Discipline Versus Punishment

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Instead of punishing, let's look at what it might be like to teach self-discipline instead. Let's say your child has a habit of not abiding by his or her curfew. The child agrees to the curfew and then chronically comes home late espousing sincere apologies. Naturally, you want to ground them or make them come home even earlier the next time to make up for the infraction.

What do you think would happen if you had a different conversation? What would happen if you attempted to learn what the child was doing that prevented them from being home on time? What would happen if you believed your child when he said he really lost track of time because he got so involved in the game of basketball he was playing with his friend? Your child tells you he meant to be home on time but simply lost track of time.

If your goal is to help teach self-discipline, wouldn't it make sense to help your child find a way to independently remind himself of his curfew. Perhaps he could get a watch with an alarm on it. Or if he has a cell phone, have him set the alarm on it with enough time for him to get home at the agreed upon time.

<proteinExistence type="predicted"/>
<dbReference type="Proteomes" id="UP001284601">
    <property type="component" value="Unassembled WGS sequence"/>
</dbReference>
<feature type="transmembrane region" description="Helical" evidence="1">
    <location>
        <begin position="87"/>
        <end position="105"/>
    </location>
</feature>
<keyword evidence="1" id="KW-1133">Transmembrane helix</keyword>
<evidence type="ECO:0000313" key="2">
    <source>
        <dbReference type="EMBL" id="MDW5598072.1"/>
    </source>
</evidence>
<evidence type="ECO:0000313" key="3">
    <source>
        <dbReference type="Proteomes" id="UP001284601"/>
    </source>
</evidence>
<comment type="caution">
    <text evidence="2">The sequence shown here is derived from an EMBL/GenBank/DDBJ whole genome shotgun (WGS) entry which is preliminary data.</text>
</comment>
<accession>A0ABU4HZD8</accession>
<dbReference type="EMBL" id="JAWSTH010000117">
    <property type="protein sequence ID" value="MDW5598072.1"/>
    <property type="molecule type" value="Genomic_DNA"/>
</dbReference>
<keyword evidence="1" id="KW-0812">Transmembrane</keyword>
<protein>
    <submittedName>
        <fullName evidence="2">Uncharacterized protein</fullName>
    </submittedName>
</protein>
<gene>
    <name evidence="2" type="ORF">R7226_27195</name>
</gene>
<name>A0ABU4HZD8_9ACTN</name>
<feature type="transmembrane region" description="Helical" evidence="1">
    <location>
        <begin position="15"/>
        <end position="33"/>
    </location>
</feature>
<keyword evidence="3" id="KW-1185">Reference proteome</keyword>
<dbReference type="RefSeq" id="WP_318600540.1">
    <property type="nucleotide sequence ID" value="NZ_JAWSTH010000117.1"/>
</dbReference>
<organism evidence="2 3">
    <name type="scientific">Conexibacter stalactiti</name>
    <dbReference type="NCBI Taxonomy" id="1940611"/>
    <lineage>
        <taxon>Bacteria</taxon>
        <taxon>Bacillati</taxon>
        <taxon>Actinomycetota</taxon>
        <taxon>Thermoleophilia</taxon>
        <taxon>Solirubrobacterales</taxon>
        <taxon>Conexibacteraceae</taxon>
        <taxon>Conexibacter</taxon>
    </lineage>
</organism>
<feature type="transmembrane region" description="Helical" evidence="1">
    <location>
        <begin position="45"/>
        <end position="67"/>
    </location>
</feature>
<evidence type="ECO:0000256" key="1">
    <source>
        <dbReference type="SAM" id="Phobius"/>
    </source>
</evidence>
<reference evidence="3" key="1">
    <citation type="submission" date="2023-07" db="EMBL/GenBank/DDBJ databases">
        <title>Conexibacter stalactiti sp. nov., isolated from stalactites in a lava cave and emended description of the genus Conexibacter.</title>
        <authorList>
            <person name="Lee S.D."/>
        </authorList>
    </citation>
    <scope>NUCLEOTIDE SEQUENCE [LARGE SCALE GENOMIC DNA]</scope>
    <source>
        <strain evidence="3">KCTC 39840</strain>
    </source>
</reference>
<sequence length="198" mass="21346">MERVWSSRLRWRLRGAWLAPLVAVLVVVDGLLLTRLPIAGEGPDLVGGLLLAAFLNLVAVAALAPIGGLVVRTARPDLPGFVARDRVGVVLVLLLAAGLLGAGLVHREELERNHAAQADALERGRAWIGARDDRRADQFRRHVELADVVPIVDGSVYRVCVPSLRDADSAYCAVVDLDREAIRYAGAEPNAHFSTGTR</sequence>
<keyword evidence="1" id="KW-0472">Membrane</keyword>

Maybe in your conversation, you learn that your child no longer believes his curfew is appropriate. Perhaps he thinks because he is older, he should be permitted to stay out later. You may review your expectations and realize that he is right. The curfew you have set may be too early for his age. In this case, you might be willing to adjust the curfew to a later time as long as there is compliance with the new curfew.